Next we were served our next drinking pairings. Stef next wine was Pinot Noir, our favorite! I thought the wine was alright, nothing special by any means. It also had a very sharp smell, which turned me off a little. I got a beer that I know nothing about besides that it was delicious. It reminded me of a newcastle. Stef ordered the sushi for dinner, which was a pretty big serving surprisingly. The dish came with five pieces of sushi and 1 roll (which I learned could be 6-8 pieces). I was even schooled on what sushi was compared to sushimi and macki. I ate stef's shrimp sushi because she didn't want it. I can't I liked it, but it was interesting. My quest to like sushi continues! She liked her meal, although admitting Stone House's sushi was the best she ever had. She didn't know what kind of fish the rolls were made out of but she guessed yellow tail. She thought the rolls were alittle fishy which we thought was surprising considering the high cost of the restaurant. I got the kobe beef steak which was presented on this HUGE hot rock. When served I was told to sit back as the backwaiter lit the rock on fire. The steak was served with white rice, which was standard. The beef was very good, especially when dipped in the sauce that accompanied it.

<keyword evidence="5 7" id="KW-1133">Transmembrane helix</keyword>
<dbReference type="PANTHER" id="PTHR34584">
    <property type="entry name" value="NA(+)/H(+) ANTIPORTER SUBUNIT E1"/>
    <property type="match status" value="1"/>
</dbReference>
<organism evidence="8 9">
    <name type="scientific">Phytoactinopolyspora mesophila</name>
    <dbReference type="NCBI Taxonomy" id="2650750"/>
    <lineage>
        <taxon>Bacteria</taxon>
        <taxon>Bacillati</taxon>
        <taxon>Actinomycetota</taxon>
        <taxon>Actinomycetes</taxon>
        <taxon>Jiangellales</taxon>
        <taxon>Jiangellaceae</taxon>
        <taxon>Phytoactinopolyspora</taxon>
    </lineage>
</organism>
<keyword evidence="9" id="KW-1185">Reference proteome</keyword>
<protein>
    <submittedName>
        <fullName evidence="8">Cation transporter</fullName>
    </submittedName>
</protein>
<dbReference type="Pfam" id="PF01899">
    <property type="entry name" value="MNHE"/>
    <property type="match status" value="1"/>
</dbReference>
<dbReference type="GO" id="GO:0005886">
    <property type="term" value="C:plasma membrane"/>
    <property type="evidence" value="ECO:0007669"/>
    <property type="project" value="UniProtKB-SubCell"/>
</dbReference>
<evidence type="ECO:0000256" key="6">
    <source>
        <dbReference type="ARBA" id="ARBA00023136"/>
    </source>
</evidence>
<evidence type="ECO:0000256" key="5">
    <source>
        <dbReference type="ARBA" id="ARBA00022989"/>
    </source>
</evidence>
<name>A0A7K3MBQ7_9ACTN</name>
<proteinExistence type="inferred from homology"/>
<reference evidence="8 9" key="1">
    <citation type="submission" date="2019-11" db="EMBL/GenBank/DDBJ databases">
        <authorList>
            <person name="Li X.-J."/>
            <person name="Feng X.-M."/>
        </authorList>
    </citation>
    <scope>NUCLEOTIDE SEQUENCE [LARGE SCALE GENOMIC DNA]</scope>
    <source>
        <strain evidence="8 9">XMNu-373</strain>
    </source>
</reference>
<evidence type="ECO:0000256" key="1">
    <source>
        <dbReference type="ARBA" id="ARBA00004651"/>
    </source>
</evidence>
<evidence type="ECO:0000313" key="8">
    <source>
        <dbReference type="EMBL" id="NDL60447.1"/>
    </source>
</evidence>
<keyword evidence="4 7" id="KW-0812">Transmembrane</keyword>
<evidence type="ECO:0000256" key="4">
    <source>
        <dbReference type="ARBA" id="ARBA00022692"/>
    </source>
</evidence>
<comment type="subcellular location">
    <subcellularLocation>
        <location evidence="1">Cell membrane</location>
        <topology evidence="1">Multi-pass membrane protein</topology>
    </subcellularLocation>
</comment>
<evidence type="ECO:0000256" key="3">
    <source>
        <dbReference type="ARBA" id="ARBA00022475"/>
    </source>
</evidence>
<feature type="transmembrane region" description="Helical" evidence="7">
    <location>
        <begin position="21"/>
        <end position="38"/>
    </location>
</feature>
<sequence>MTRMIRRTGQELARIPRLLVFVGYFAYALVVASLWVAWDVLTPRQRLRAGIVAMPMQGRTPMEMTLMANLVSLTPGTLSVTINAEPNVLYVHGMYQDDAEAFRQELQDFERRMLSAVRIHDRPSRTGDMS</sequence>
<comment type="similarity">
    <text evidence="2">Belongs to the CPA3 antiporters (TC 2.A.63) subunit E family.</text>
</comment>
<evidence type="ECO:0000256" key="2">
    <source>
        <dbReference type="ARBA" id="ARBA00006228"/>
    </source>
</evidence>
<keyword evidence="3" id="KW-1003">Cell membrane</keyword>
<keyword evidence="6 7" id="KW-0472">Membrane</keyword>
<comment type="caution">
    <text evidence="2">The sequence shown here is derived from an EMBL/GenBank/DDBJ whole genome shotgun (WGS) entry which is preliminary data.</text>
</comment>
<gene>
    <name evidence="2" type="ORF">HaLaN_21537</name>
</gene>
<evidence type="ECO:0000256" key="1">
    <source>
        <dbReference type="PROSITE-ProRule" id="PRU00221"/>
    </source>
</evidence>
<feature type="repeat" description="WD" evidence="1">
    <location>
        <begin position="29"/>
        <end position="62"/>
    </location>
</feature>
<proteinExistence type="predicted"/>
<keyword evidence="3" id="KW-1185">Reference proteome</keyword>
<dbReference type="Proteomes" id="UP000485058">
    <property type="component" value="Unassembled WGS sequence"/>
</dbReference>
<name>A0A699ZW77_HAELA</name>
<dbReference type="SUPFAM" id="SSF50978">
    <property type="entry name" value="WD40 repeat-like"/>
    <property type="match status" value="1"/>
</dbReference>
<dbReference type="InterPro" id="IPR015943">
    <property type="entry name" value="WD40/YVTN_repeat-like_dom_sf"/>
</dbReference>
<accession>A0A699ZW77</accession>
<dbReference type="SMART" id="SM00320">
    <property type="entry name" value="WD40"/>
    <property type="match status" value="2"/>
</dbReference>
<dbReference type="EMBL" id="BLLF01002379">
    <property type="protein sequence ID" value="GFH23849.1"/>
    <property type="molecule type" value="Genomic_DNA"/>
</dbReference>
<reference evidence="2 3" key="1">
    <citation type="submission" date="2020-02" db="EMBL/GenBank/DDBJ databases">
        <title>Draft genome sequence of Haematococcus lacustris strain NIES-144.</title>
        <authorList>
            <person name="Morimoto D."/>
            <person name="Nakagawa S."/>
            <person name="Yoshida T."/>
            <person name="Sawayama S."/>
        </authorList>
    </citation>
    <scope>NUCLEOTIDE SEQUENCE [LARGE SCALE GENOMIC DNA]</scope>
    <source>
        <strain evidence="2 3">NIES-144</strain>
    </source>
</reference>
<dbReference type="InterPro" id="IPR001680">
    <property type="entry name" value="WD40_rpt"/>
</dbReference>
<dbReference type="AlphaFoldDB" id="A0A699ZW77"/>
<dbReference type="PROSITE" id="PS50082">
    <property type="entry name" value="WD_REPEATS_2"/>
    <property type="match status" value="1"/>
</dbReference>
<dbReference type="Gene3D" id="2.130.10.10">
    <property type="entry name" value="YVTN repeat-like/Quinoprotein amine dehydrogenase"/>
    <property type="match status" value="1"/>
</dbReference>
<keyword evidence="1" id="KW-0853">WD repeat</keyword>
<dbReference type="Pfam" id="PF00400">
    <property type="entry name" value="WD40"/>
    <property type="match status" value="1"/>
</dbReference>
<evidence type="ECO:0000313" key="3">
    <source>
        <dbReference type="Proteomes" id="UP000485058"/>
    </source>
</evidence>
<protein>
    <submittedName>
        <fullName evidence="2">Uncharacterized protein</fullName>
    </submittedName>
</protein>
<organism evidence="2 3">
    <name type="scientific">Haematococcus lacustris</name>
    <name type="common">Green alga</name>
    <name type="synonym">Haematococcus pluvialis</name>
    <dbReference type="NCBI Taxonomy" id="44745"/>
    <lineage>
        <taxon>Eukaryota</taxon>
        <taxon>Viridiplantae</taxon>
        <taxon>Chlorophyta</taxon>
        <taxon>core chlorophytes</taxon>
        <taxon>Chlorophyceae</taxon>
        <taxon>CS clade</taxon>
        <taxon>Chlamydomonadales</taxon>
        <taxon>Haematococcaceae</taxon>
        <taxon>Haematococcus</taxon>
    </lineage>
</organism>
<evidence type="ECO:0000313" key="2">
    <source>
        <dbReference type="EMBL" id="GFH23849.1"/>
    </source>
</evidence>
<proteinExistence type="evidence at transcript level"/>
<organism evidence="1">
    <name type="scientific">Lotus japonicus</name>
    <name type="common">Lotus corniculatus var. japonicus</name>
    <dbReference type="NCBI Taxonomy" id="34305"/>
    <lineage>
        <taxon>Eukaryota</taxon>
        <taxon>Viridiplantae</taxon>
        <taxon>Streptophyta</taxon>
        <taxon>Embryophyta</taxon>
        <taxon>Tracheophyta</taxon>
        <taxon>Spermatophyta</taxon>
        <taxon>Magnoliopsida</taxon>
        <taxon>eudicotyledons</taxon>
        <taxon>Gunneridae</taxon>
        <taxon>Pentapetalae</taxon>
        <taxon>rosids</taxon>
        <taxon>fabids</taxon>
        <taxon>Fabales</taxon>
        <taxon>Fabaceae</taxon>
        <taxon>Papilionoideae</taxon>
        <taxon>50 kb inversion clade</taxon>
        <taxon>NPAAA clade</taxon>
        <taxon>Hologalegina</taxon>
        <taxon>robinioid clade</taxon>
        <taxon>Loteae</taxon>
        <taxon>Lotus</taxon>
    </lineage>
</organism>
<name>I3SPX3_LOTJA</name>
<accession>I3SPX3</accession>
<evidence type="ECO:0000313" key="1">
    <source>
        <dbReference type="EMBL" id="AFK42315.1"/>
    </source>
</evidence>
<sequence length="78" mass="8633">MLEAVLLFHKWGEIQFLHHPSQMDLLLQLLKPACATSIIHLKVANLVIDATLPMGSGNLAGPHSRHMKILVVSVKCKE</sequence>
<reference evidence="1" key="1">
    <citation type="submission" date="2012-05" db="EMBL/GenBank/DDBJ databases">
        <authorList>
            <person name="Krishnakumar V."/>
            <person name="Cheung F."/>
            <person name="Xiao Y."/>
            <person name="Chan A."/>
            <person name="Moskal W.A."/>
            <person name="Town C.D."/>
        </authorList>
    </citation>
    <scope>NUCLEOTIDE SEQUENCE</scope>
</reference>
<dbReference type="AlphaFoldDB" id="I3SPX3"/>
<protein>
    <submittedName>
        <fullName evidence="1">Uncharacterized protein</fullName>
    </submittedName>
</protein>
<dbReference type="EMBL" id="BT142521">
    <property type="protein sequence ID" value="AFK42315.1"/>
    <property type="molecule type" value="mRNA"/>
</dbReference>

Last and definitely least was the chocolate cake that Stef and I agreed was not made inhouse. The cake was good, but we also agreed that Betty Croker does it better. The petite-sized chocolate layer cake was served with a strawberry and whipped cream. The cake itself was light as was the fillings. Neither the cake or the filling overpowered eachother. I wouldn't be surprised if the same cake was served in a diner down the street from my house in Jersey. But I can't hate, because I finished every bite of it and got to enjoy it with a nice chocolate stout. Stef's last drink was a shot of port which syrupiness (is that a word?) worked well with the chocolate cake.
Stef then ordered a shot for us which actually turned out to be three shots worth. The shots were made with Russian Standard, Yuzu juice, and Triple Sec. I guess it was the Japanese spin on the Kamakazi. The shots came in these huge sugar-rimmed shot glasses and were presented in little wooden boxes that fit the glass perfectly.
On our way out through the maze, we stopped at the bar where we had one more drink before heading home. She ordered the same shot we had before, only in a martini glass. The bartender recommended a drink which I thought was very unusual. It was called the Dolce Vita and was made with Patron silver, Frangellico, fresh raspberries, mint, lime juice, and gomme(which i later learned was simple syrup). The drink was pretty good, but I probably wouldn't order it again.
Overall a great experience! Would definitely go back!